INDONESIA: Sunday School teachers imprisoned

Earlier this month, Indonesian judges sentenced three women (pictured left) to three years in prison for allowing Muslim children to attend a Christian Sunday school programme.

Rebekka Zakaria, Eti Pangesti and Ratna Bangun received the sentence after judges found them guilty of violating the Child Protection Act of 2002, which forbids ‚Äúdeception, lies or enticement‚Äù causing a child to convert to another religion. The maximum sentence for violation of the Act is five years in prison and a fine of 100 million rupiah (‚€8,000 approx.).

 

The Sunday school teachers had instructed the children to get permission from their parents before attending the programme, and those who did not have permission were asked to go home, according to Jeff Hammond of Bless Indonesia Today, a Christian foundation operating out of Jakarta. None of the children had converted to Christianity.

When the verdict was announced, the courtroom crowd erupted with shouts of “Allahu akbar” (“God is great”).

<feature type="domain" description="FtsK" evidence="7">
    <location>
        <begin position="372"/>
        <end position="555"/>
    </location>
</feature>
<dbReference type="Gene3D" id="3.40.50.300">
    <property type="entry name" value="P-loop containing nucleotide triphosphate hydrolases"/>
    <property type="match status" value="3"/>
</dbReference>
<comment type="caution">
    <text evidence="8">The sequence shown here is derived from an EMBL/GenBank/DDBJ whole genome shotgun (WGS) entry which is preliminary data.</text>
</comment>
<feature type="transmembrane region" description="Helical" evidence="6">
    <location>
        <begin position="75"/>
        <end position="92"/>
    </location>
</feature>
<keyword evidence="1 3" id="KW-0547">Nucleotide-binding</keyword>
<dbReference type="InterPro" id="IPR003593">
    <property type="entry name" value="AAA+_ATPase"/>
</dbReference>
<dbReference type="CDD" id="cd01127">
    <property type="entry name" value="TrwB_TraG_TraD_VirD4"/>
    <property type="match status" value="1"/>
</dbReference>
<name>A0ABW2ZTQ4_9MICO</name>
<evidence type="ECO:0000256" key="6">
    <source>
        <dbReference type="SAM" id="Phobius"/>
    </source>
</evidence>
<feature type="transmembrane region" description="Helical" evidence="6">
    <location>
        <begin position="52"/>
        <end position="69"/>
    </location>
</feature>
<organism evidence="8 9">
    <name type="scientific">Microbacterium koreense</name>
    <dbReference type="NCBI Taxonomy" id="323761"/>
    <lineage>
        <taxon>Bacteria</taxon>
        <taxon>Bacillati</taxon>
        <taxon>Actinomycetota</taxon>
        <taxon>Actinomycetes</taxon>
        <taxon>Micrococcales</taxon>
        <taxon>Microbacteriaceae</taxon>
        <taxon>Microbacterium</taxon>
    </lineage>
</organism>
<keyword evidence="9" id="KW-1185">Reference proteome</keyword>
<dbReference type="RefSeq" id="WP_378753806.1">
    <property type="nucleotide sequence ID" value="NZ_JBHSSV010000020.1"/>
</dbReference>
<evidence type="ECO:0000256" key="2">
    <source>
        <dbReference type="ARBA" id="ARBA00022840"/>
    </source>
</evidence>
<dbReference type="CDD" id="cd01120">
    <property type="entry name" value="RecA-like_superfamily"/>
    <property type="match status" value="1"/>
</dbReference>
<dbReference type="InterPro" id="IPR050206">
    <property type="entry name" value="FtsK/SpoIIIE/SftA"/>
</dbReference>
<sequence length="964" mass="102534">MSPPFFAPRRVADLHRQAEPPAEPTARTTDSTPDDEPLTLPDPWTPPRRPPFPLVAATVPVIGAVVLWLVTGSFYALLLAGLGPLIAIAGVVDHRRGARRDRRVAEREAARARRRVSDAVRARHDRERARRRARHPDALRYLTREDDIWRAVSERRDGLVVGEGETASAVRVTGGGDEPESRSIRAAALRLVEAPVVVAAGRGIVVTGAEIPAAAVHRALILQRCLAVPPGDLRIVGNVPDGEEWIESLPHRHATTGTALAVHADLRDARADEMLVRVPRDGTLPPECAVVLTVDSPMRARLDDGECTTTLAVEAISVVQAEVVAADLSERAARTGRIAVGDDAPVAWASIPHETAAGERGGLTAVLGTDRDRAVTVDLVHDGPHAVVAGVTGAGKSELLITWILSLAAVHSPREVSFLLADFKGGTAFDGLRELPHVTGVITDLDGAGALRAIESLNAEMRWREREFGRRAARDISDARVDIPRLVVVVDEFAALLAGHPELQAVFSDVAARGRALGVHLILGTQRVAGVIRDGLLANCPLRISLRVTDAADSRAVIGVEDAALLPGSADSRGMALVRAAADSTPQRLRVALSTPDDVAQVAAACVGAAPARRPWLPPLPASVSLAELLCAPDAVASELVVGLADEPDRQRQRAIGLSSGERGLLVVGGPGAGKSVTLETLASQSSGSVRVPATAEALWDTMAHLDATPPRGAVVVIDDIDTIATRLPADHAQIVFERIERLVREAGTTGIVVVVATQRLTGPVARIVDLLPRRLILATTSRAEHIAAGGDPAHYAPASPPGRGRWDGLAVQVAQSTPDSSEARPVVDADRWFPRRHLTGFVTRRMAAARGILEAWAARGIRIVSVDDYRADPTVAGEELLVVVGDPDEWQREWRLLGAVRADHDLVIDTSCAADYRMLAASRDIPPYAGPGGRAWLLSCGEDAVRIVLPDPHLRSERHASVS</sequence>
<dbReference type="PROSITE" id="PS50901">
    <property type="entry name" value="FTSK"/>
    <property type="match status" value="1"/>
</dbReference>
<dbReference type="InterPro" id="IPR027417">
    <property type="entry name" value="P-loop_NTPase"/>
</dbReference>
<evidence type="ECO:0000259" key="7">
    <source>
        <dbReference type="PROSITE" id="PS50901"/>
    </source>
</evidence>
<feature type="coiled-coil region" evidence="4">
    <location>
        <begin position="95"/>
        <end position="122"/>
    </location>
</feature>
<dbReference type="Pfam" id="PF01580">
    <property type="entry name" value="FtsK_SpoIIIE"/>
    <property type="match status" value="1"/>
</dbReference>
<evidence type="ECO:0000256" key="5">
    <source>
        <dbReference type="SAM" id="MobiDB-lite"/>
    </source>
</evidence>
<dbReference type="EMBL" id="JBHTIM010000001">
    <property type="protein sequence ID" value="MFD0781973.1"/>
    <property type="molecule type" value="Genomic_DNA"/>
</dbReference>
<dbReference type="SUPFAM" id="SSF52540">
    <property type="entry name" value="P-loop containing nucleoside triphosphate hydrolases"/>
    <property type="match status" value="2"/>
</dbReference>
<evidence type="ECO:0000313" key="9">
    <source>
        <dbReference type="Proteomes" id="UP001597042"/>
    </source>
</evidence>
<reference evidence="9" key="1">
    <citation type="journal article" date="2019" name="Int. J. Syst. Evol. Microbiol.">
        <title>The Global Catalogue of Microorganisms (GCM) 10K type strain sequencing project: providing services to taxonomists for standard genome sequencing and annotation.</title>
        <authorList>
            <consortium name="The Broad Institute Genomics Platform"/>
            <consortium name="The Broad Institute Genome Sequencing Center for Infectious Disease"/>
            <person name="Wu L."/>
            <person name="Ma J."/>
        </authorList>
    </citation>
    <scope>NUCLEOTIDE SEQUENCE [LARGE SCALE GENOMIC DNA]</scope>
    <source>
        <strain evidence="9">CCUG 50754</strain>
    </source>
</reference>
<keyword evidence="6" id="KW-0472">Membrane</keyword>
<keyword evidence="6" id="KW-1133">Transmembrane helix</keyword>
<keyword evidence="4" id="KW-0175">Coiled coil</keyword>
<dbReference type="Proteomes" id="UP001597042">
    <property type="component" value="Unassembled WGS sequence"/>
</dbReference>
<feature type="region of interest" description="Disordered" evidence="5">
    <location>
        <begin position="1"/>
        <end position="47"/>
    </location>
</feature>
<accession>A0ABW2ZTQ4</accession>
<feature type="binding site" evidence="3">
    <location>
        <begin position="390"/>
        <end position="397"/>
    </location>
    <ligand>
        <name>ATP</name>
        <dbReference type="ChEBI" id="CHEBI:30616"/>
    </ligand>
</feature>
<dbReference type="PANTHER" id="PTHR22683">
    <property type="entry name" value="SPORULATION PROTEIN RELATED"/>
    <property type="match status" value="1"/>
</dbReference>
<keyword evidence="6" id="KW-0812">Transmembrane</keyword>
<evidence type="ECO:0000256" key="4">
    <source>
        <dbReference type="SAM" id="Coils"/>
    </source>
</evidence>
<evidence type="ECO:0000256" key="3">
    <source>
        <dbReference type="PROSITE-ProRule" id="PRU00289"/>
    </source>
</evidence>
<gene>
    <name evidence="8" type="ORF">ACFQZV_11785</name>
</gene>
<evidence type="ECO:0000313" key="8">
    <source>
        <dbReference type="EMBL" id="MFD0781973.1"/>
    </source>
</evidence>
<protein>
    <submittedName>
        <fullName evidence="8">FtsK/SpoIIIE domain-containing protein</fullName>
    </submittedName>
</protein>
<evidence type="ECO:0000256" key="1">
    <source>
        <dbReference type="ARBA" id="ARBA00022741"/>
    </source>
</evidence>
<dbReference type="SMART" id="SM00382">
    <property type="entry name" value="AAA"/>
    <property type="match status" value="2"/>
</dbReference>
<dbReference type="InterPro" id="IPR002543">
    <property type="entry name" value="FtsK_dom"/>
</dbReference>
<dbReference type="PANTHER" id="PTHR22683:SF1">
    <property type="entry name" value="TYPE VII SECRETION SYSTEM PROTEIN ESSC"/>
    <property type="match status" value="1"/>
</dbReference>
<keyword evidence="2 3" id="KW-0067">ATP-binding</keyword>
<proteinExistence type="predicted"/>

A source who spoke with Zakaria by phone as the three women were waiting to be taken into the courtroom for the verdict said she was calm and confident. Zakaria said the situation did not look hopeful but that some day, “in God’s time,” all three women would “walk free from the prison.”

The three women, described by friends as “ordinary housewives,” were relieved that they had not been given the maximum five-year prison sentence. All three, however, were devastated at the prospect of being separated from their children, who range from 6 to 19 years of age.

As they have done throughout the trial, Islamic extremists made murderous threats both inside and outside the courtroom. Hammond said several truckloads of extremists arrived; one brought a coffin to bury the accused if they were found innocent.

“The ladies, witnesses and judges were constantly under the threats of violence from hundreds of Islamic radicals who threatened to kill the three ladies, witnesses, pastors, missionaries and even the judges if the women were acquitted” (Compass)